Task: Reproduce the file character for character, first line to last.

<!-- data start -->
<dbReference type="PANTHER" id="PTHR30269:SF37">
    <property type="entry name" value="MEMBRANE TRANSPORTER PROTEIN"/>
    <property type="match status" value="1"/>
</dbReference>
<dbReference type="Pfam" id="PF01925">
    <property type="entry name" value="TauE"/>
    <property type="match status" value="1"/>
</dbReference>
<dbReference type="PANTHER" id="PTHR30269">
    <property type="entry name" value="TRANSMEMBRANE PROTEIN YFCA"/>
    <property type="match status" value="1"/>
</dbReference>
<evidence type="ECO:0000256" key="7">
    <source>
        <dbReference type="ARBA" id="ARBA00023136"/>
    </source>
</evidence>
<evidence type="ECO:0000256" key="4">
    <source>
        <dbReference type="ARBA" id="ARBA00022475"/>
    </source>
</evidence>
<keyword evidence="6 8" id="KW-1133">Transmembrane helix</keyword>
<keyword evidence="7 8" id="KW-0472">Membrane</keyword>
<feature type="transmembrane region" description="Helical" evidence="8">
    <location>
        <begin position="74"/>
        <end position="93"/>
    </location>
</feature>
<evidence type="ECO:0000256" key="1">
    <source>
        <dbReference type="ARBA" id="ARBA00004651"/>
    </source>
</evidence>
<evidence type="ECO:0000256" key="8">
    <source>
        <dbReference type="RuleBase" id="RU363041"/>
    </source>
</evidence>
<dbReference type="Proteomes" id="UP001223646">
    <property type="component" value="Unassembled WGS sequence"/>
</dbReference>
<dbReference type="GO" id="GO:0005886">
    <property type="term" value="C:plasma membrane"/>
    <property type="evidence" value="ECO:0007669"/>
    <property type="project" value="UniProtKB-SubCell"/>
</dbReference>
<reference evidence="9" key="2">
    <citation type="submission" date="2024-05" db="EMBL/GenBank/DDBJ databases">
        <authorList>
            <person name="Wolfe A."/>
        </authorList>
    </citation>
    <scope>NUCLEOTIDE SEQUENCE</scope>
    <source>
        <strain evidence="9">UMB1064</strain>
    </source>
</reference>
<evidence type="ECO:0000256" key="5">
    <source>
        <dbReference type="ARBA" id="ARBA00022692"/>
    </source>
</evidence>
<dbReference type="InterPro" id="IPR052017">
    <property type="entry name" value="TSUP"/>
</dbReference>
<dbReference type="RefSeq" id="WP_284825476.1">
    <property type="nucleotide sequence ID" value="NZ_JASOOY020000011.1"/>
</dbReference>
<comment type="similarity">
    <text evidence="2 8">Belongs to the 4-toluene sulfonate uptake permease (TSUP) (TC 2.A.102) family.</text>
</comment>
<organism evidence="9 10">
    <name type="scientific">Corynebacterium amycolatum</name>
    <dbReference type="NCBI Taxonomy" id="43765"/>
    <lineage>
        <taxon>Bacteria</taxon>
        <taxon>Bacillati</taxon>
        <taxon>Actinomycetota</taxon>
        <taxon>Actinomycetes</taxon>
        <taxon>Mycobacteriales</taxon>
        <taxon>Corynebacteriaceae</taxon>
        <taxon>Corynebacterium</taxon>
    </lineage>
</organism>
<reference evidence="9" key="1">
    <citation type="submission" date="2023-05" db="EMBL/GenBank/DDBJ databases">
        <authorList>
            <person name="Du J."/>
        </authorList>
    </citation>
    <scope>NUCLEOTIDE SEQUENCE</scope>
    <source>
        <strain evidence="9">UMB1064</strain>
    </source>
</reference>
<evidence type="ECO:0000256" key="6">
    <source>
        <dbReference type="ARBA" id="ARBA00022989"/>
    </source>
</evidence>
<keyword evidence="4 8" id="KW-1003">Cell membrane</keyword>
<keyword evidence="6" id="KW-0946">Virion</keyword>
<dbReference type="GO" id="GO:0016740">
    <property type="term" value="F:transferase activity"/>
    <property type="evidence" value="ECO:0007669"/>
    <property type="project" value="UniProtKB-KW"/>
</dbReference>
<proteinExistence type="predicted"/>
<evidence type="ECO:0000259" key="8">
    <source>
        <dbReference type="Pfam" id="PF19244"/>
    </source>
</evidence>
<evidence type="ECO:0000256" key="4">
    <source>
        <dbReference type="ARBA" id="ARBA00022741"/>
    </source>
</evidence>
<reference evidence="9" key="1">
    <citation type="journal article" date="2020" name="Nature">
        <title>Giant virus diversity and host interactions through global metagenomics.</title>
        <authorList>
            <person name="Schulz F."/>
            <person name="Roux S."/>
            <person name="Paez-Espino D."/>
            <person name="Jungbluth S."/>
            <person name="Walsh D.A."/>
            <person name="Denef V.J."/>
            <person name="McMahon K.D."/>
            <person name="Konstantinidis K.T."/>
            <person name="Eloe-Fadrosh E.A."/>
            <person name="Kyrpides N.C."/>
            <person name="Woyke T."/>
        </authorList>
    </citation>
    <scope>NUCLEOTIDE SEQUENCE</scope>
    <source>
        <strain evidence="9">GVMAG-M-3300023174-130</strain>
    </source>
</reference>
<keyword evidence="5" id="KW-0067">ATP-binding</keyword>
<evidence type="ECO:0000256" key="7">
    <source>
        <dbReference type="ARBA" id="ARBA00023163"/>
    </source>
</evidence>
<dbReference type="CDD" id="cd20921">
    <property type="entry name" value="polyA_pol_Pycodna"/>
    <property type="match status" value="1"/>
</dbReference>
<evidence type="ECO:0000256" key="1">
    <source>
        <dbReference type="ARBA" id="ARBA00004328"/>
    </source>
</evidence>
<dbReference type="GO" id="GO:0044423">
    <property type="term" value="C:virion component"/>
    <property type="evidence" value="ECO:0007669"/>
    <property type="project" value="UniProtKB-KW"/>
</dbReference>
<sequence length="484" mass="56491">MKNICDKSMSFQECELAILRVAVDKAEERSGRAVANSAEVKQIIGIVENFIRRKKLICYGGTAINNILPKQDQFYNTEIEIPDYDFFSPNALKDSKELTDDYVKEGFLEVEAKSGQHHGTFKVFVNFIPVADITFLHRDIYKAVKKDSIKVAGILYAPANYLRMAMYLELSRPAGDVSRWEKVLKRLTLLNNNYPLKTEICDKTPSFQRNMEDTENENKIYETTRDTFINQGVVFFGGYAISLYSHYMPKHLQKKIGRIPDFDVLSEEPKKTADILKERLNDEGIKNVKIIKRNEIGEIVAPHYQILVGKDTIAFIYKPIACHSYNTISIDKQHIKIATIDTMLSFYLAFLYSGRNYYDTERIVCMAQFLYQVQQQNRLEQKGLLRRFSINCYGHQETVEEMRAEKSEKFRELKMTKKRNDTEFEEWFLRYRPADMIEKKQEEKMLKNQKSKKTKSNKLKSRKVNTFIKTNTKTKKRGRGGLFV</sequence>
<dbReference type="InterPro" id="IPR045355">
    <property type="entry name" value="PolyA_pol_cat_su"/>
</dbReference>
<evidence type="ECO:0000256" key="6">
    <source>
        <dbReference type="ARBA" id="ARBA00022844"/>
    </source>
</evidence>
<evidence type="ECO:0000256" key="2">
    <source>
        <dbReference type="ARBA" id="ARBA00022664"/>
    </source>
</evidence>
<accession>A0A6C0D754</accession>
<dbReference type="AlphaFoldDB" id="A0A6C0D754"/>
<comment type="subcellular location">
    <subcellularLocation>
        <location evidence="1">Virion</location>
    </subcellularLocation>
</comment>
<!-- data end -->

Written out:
<dbReference type="PANTHER" id="PTHR30269:SF37">
    <property type="entry name" value="MEMBRANE TRANSPORTER PROTEIN"/>
    <property type="match status" value="1"/>
</dbReference>
<dbReference type="Pfam" id="PF01925">
    <property type="entry name" value="TauE"/>
    <property type="match status" value="1"/>
</dbReference>
<dbReference type="PANTHER" id="PTHR30269">
    <property type="entry name" value="TRANSMEMBRANE PROTEIN YFCA"/>
    <property type="match status" value="1"/>
</dbReference>
<evidence type="ECO:0000256" key="7">
    <source>
        <dbReference type="ARBA" id="ARBA00023136"/>
    </source>
</evidence>
<evidence type="ECO:0000256" key="4">
    <source>
        <dbReference type="ARBA" id="ARBA00022475"/>
    </source>
</evidence>
<keyword evidence="6 8" id="KW-1133">Transmembrane helix</keyword>
<keyword evidence="7 8" id="KW-0472">Membrane</keyword>
<feature type="transmembrane region" description="Helical" evidence="8">
    <location>
        <begin position="74"/>
        <end position="93"/>
    </location>
</feature>
<evidence type="ECO:0000256" key="1">
    <source>
        <dbReference type="ARBA" id="ARBA00004651"/>
    </source>
</evidence>
<evidence type="ECO:0000256" key="8">
    <source>
        <dbReference type="RuleBase" id="RU363041"/>
    </source>
</evidence>
<dbReference type="Proteomes" id="UP001223646">
    <property type="component" value="Unassembled WGS sequence"/>
</dbReference>
<dbReference type="GO" id="GO:0005886">
    <property type="term" value="C:plasma membrane"/>
    <property type="evidence" value="ECO:0007669"/>
    <property type="project" value="UniProtKB-SubCell"/>
</dbReference>
<reference evidence="9" key="2">
    <citation type="submission" date="2024-05" db="EMBL/GenBank/DDBJ databases">
        <authorList>
            <person name="Wolfe A."/>
        </authorList>
    </citation>
    <scope>NUCLEOTIDE SEQUENCE</scope>
    <source>
        <strain evidence="9">UMB1064</strain>
    </source>
</reference>
<evidence type="ECO:0000256" key="5">
    <source>
        <dbReference type="ARBA" id="ARBA00022692"/>
    </source>
</evidence>
<dbReference type="InterPro" id="IPR052017">
    <property type="entry name" value="TSUP"/>
</dbReference>
<dbReference type="RefSeq" id="WP_284825476.1">
    <property type="nucleotide sequence ID" value="NZ_JASOOY020000011.1"/>
</dbReference>
<comment type="similarity">
    <text evidence="2 8">Belongs to the 4-toluene sulfonate uptake permease (TSUP) (TC 2.A.102) family.</text>
</comment>
<organism evidence="9 10">
    <name type="scientific">Corynebacterium amycolatum</name>
    <dbReference type="NCBI Taxonomy" id="43765"/>
    <lineage>
        <taxon>Bacteria</taxon>
        <taxon>Bacillati</taxon>
        <taxon>Actinomycetota</taxon>
        <taxon>Actinomycetes</taxon>
        <taxon>Mycobacteriales</taxon>
        <taxon>Corynebacteriaceae</taxon>
        <taxon>Corynebacterium</taxon>
    </lineage>
</organism>
<reference evidence="9" key="1">
    <citation type="submission" date="2023-05" db="EMBL/GenBank/DDBJ databases">
        <authorList>
            <person name="Du J."/>
        </authorList>
    </citation>
    <scope>NUCLEOTIDE SEQUENCE</scope>
    <source>
        <strain evidence="9">UMB1064</strain>
    </source>
</reference>
<evidence type="ECO:0000256" key="6">
    <source>
        <dbReference type="ARBA" id="ARBA00022989"/>
    </source>
</evidence>
<keyword evidence="4 8" id="KW-1003">Cell membrane</keyword>
<keyword evidence="6" id="KW-0946">Virion</keyword>
<dbReference type="GO" id="GO:0016740">
    <property type="term" value="F:transferase activity"/>
    <property type="evidence" value="ECO:0007669"/>
    <property type="project" value="UniProtKB-KW"/>
</dbReference>
<proteinExistence type="predicted"/>
<evidence type="ECO:0000259" key="8">
    <source>
        <dbReference type="Pfam" id="PF19244"/>
    </source>
</evidence>
<evidence type="ECO:0000256" key="4">
    <source>
        <dbReference type="ARBA" id="ARBA00022741"/>
    </source>
</evidence>
<reference evidence="9" key="1">
    <citation type="journal article" date="2020" name="Nature">
        <title>Giant virus diversity and host interactions through global metagenomics.</title>
        <authorList>
            <person name="Schulz F."/>
            <person name="Roux S."/>
            <person name="Paez-Espino D."/>
            <person name="Jungbluth S."/>
            <person name="Walsh D.A."/>
            <person name="Denef V.J."/>
            <person name="McMahon K.D."/>
            <person name="Konstantinidis K.T."/>
            <person name="Eloe-Fadrosh E.A."/>
            <person name="Kyrpides N.C."/>
            <person name="Woyke T."/>
        </authorList>
    </citation>
    <scope>NUCLEOTIDE SEQUENCE</scope>
    <source>
        <strain evidence="9">GVMAG-M-3300023174-130</strain>
    </source>
</reference>
<keyword evidence="5" id="KW-0067">ATP-binding</keyword>
<evidence type="ECO:0000256" key="7">
    <source>
        <dbReference type="ARBA" id="ARBA00023163"/>
    </source>
</evidence>
<dbReference type="CDD" id="cd20921">
    <property type="entry name" value="polyA_pol_Pycodna"/>
    <property type="match status" value="1"/>
</dbReference>
<evidence type="ECO:0000256" key="1">
    <source>
        <dbReference type="ARBA" id="ARBA00004328"/>
    </source>
</evidence>
<dbReference type="GO" id="GO:0044423">
    <property type="term" value="C:virion component"/>
    <property type="evidence" value="ECO:0007669"/>
    <property type="project" value="UniProtKB-KW"/>
</dbReference>
<sequence length="484" mass="56491">MKNICDKSMSFQECELAILRVAVDKAEERSGRAVANSAEVKQIIGIVENFIRRKKLICYGGTAINNILPKQDQFYNTEIEIPDYDFFSPNALKDSKELTDDYVKEGFLEVEAKSGQHHGTFKVFVNFIPVADITFLHRDIYKAVKKDSIKVAGILYAPANYLRMAMYLELSRPAGDVSRWEKVLKRLTLLNNNYPLKTEICDKTPSFQRNMEDTENENKIYETTRDTFINQGVVFFGGYAISLYSHYMPKHLQKKIGRIPDFDVLSEEPKKTADILKERLNDEGIKNVKIIKRNEIGEIVAPHYQILVGKDTIAFIYKPIACHSYNTISIDKQHIKIATIDTMLSFYLAFLYSGRNYYDTERIVCMAQFLYQVQQQNRLEQKGLLRRFSINCYGHQETVEEMRAEKSEKFRELKMTKKRNDTEFEEWFLRYRPADMIEKKQEEKMLKNQKSKKTKSNKLKSRKVNTFIKTNTKTKKRGRGGLFV</sequence>
<dbReference type="InterPro" id="IPR045355">
    <property type="entry name" value="PolyA_pol_cat_su"/>
</dbReference>
<evidence type="ECO:0000256" key="6">
    <source>
        <dbReference type="ARBA" id="ARBA00022844"/>
    </source>
</evidence>
<evidence type="ECO:0000256" key="2">
    <source>
        <dbReference type="ARBA" id="ARBA00022664"/>
    </source>
</evidence>
<accession>A0A6C0D754</accession>
<dbReference type="AlphaFoldDB" id="A0A6C0D754"/>
<comment type="subcellular location">
    <subcellularLocation>
        <location evidence="1">Virion</location>
    </subcellularLocation>
</comment>